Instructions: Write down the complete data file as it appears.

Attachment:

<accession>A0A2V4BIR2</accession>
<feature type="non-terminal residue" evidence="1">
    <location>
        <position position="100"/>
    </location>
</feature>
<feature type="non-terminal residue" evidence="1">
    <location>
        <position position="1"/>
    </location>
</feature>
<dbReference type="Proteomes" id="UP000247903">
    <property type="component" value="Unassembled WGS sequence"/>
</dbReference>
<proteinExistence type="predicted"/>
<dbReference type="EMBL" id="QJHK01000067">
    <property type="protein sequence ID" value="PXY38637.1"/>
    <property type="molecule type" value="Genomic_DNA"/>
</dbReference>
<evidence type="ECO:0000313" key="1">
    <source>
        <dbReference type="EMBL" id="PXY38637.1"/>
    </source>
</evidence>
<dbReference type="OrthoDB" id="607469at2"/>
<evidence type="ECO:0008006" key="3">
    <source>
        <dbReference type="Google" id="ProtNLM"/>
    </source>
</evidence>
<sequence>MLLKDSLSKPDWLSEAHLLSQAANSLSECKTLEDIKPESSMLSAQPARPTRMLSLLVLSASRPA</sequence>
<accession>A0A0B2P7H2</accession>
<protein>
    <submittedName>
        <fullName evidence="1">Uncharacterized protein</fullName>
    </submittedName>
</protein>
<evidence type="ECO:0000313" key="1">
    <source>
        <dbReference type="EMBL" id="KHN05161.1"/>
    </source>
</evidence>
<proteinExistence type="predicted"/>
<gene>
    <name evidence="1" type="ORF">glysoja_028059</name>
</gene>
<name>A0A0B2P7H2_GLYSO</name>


<accession>A0A2V4BIR2</accession>
<feature type="non-terminal residue" evidence="1">
    <location>
        <position position="100"/>
    </location>
</feature>
<feature type="non-terminal residue" evidence="1">
    <location>
        <position position="1"/>
    </location>
</feature>
<dbReference type="Proteomes" id="UP000247903">
    <property type="component" value="Unassembled WGS sequence"/>
</dbReference>
<proteinExistence type="predicted"/>
<dbReference type="EMBL" id="QJHK01000067">
    <property type="protein sequence ID" value="PXY38637.1"/>
    <property type="molecule type" value="Genomic_DNA"/>
</dbReference>
<evidence type="ECO:0000313" key="1">
    <source>
        <dbReference type="EMBL" id="PXY38637.1"/>
    </source>
</evidence>
<dbReference type="OrthoDB" id="607469at2"/>
<evidence type="ECO:0008006" key="3">
    <source>
        <dbReference type="Google" id="ProtNLM"/>
    </source>
</evidence>
<sequence>MLLKDSLSKPDWLSEAHLLSQAANSLSECKTLEDIKPESSMLSAQPARPTRMLSLLVLSASRPA</sequence>
<accession>A0A0B2P7H2</accession>
<protein>
    <submittedName>
        <fullName evidence="1">Uncharacterized protein</fullName>
    </submittedName>
</protein>
<evidence type="ECO:0000313" key="1">
    <source>
        <dbReference type="EMBL" id="KHN05161.1"/>
    </source>
</evidence>
<proteinExistence type="predicted"/>
<gene>
    <name evidence="1" type="ORF">glysoja_028059</name>
</gene>
<name>A0A0B2P7H2_GLYSO</name>